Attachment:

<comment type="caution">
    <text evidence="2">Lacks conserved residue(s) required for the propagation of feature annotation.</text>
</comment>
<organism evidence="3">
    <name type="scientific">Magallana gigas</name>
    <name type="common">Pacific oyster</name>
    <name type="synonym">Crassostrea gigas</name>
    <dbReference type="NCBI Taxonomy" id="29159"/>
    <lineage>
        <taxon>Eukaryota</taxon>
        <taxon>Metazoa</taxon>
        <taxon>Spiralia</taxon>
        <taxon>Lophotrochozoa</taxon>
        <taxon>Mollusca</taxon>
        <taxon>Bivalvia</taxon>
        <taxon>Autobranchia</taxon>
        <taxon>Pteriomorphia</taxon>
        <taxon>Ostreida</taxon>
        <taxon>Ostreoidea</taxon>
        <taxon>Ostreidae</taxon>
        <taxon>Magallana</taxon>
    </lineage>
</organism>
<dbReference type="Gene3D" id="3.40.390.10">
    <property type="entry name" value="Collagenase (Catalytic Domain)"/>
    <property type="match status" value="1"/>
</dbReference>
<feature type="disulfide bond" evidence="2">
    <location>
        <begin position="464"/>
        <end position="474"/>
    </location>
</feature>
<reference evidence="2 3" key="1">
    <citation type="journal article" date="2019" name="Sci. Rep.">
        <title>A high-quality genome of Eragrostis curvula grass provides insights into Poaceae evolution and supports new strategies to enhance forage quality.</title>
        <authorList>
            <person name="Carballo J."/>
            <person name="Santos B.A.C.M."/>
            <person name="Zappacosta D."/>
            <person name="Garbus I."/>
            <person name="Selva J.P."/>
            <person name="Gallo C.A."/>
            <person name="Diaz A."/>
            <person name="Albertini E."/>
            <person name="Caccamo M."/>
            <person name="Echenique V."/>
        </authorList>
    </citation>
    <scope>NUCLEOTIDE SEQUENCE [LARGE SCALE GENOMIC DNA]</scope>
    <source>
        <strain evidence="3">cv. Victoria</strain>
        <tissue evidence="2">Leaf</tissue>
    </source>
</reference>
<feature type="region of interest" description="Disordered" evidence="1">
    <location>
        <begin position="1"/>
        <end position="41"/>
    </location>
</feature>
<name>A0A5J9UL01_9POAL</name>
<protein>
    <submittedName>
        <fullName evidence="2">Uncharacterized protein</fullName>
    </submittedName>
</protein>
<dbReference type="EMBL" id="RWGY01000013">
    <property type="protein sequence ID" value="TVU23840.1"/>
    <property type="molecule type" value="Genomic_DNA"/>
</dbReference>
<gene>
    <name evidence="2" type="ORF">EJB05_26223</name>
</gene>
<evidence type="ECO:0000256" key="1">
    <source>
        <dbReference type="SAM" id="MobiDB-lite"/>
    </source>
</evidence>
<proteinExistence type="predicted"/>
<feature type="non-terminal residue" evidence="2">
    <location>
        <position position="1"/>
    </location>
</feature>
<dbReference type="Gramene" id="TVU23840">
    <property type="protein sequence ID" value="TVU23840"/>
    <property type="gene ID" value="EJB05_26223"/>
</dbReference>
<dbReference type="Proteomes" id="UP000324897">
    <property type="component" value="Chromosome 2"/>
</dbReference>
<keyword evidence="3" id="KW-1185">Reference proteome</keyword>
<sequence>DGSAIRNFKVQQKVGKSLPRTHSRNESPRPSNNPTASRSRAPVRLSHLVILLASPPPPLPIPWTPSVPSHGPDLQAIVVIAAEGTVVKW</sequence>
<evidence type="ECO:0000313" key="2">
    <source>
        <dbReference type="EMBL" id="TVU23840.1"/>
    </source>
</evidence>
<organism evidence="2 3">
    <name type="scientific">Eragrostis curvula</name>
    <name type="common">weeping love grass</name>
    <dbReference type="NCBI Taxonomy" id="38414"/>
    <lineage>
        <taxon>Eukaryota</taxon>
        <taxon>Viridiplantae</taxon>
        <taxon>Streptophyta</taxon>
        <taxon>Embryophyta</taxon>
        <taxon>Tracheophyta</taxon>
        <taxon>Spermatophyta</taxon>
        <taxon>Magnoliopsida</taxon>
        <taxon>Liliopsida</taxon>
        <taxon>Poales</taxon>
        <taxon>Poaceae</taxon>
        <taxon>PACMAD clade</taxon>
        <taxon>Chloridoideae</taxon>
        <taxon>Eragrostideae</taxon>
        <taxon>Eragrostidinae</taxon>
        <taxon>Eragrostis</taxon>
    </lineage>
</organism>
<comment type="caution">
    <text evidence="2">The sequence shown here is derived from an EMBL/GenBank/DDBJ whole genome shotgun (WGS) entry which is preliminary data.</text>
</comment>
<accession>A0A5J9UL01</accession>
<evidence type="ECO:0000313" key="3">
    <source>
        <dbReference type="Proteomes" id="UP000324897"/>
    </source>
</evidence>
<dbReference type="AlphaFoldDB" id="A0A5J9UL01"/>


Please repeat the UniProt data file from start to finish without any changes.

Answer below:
<comment type="caution">
    <text evidence="2">Lacks conserved residue(s) required for the propagation of feature annotation.</text>
</comment>
<organism evidence="3">
    <name type="scientific">Magallana gigas</name>
    <name type="common">Pacific oyster</name>
    <name type="synonym">Crassostrea gigas</name>
    <dbReference type="NCBI Taxonomy" id="29159"/>
    <lineage>
        <taxon>Eukaryota</taxon>
        <taxon>Metazoa</taxon>
        <taxon>Spiralia</taxon>
        <taxon>Lophotrochozoa</taxon>
        <taxon>Mollusca</taxon>
        <taxon>Bivalvia</taxon>
        <taxon>Autobranchia</taxon>
        <taxon>Pteriomorphia</taxon>
        <taxon>Ostreida</taxon>
        <taxon>Ostreoidea</taxon>
        <taxon>Ostreidae</taxon>
        <taxon>Magallana</taxon>
    </lineage>
</organism>
<dbReference type="Gene3D" id="3.40.390.10">
    <property type="entry name" value="Collagenase (Catalytic Domain)"/>
    <property type="match status" value="1"/>
</dbReference>
<feature type="disulfide bond" evidence="2">
    <location>
        <begin position="464"/>
        <end position="474"/>
    </location>
</feature>
<reference evidence="2 3" key="1">
    <citation type="journal article" date="2019" name="Sci. Rep.">
        <title>A high-quality genome of Eragrostis curvula grass provides insights into Poaceae evolution and supports new strategies to enhance forage quality.</title>
        <authorList>
            <person name="Carballo J."/>
            <person name="Santos B.A.C.M."/>
            <person name="Zappacosta D."/>
            <person name="Garbus I."/>
            <person name="Selva J.P."/>
            <person name="Gallo C.A."/>
            <person name="Diaz A."/>
            <person name="Albertini E."/>
            <person name="Caccamo M."/>
            <person name="Echenique V."/>
        </authorList>
    </citation>
    <scope>NUCLEOTIDE SEQUENCE [LARGE SCALE GENOMIC DNA]</scope>
    <source>
        <strain evidence="3">cv. Victoria</strain>
        <tissue evidence="2">Leaf</tissue>
    </source>
</reference>
<feature type="region of interest" description="Disordered" evidence="1">
    <location>
        <begin position="1"/>
        <end position="41"/>
    </location>
</feature>
<name>A0A5J9UL01_9POAL</name>
<protein>
    <submittedName>
        <fullName evidence="2">Uncharacterized protein</fullName>
    </submittedName>
</protein>
<dbReference type="EMBL" id="RWGY01000013">
    <property type="protein sequence ID" value="TVU23840.1"/>
    <property type="molecule type" value="Genomic_DNA"/>
</dbReference>
<gene>
    <name evidence="2" type="ORF">EJB05_26223</name>
</gene>
<evidence type="ECO:0000256" key="1">
    <source>
        <dbReference type="SAM" id="MobiDB-lite"/>
    </source>
</evidence>
<proteinExistence type="predicted"/>
<feature type="non-terminal residue" evidence="2">
    <location>
        <position position="1"/>
    </location>
</feature>
<dbReference type="Gramene" id="TVU23840">
    <property type="protein sequence ID" value="TVU23840"/>
    <property type="gene ID" value="EJB05_26223"/>
</dbReference>
<dbReference type="Proteomes" id="UP000324897">
    <property type="component" value="Chromosome 2"/>
</dbReference>
<keyword evidence="3" id="KW-1185">Reference proteome</keyword>
<sequence>DGSAIRNFKVQQKVGKSLPRTHSRNESPRPSNNPTASRSRAPVRLSHLVILLASPPPPLPIPWTPSVPSHGPDLQAIVVIAAEGTVVKW</sequence>
<evidence type="ECO:0000313" key="2">
    <source>
        <dbReference type="EMBL" id="TVU23840.1"/>
    </source>
</evidence>
<organism evidence="2 3">
    <name type="scientific">Eragrostis curvula</name>
    <name type="common">weeping love grass</name>
    <dbReference type="NCBI Taxonomy" id="38414"/>
    <lineage>
        <taxon>Eukaryota</taxon>
        <taxon>Viridiplantae</taxon>
        <taxon>Streptophyta</taxon>
        <taxon>Embryophyta</taxon>
        <taxon>Tracheophyta</taxon>
        <taxon>Spermatophyta</taxon>
        <taxon>Magnoliopsida</taxon>
        <taxon>Liliopsida</taxon>
        <taxon>Poales</taxon>
        <taxon>Poaceae</taxon>
        <taxon>PACMAD clade</taxon>
        <taxon>Chloridoideae</taxon>
        <taxon>Eragrostideae</taxon>
        <taxon>Eragrostidinae</taxon>
        <taxon>Eragrostis</taxon>
    </lineage>
</organism>
<comment type="caution">
    <text evidence="2">The sequence shown here is derived from an EMBL/GenBank/DDBJ whole genome shotgun (WGS) entry which is preliminary data.</text>
</comment>
<accession>A0A5J9UL01</accession>
<evidence type="ECO:0000313" key="3">
    <source>
        <dbReference type="Proteomes" id="UP000324897"/>
    </source>
</evidence>
<dbReference type="AlphaFoldDB" id="A0A5J9UL01"/>